• Cognition-enhancing blue light during the day also has the likely effect of improving sleep at night. In 2008, researchers improved alertness and productivity in office workers by switching out their standard fluorescent white overhead lights for blue-enriched white lights. Blue-exposed workers performed better, which was expected, but they also slept better at night (which undoubtedly helped performance).

Not bad, eh? Makes a guy want to step outside and get some fresh air. Or, barring that, stare straight into an LED bulb.

Things to keep in mind when applying these results to your workday:

  • Use an LED. Most of the studies used basic LED lights. Others may work, but we know LEDs work. The caffeine/blue light study used a 3-watt, 470 nm, 40 lux RGB LED bulb, similar to this $2 one from eBay. This is another option.
  • Or download a blue light therapy app for your smartphone. iOS has Blue Light Therapy and Android has Blue Sleep Therapy. Turn the brightness up.
  • It doesn’t take much exposure to get an effect. Although the caffeine study used hour-long light exposure times to match the known duration of effect of caffeine in the body, other research has shown changes to brain function with just 50 seconds of blue light exposure.
  • Get blue light freely during the day. We’re supposed to get lots of blue light during the day (natural daylight is filthy with it), and the research is pretty unequivocal: blue light exposure enhances cognition and alertness during the day. Ideally, we’d get it from working outside, but artificial blue lighting works too (that’s what they use in the studies). Don’t worry about any negative effects, because there shouldn’t be any (unless you’re a shift worker trying to get some sleep).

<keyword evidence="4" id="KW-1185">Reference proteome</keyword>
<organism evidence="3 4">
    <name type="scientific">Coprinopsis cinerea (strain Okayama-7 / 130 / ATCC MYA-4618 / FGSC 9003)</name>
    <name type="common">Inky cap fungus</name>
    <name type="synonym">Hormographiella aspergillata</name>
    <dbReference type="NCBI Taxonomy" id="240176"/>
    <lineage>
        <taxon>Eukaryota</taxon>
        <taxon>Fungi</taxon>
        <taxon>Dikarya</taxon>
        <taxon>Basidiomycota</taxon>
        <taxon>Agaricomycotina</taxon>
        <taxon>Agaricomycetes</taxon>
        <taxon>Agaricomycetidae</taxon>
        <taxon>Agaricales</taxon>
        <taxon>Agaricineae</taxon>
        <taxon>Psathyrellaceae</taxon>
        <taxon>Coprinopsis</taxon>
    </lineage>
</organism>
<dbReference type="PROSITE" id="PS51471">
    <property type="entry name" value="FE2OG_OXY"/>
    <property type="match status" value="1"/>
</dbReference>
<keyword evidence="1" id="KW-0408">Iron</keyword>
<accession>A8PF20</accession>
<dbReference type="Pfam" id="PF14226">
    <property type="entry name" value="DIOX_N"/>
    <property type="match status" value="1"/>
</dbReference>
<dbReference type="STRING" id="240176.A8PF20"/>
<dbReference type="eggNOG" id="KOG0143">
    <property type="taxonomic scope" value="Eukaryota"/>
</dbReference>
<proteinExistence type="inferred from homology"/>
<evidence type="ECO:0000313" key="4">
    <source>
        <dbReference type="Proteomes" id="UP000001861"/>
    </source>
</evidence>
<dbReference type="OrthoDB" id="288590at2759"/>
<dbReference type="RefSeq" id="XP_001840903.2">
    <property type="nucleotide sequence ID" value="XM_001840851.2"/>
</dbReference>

• Residual effects on sleep may linger, so time your exposure accordingly. In the natural light study, subjects were exposed through 6 PM and alertness persisted after dark.
  • Use it judiciously at night. Up against a deadline or driving late at night? Turn off the f.lux and hit yourself with the full dose of blue light. Browsing forums and checking email? Don the blue-blocking goggles and avoid it. Since it’s still going to disrupt your circadian physiology, only use the blue light at night if you really have to.
  • You may not notice anything new if you work on a computer with an LED display since you’re already getting a fairly steady dose of blue light from the screen. One way to test this is to use your computer (without f.lux or goggles) at night. If your sleep is disrupted or you get sleepy later than usual, it’s likely boosting alertness when you use it during the day.
  • Don’t ditch the coffee, necessarily. Coffee and blue light can have synergistic effects on cognition and mood. Plus, coffee is delicious.

So, in the end, blue light isn’t a villain. It’s just misunderstood (and misapplied).

How are you going to use blue light to your advantage? Or are you already doing so?

Thanks for reading, folks. See you next time.

About the Author

Mark Sisson is the founder of Mark’s Daily Apple, godfather to the Primal food and lifestyle movement, and the New York Times bestselling author of The Keto Reset Diet. His latest book is Keto for Life, where he discusses how he combines the keto diet with a Primal lifestyle for optimal health and longevity. Mark is the author of numerous other books as well, including The Primal Blueprint, which was credited with turbocharging the growth of the primal/paleo movement back in 2009. After spending three decades researching and educating folks on why food is the key component to achieving and maintaining optimal wellness, Mark launched Primal Kitchen, a real-food company that creates Primal/paleo, keto, and Whole30-friendly kitchen staples.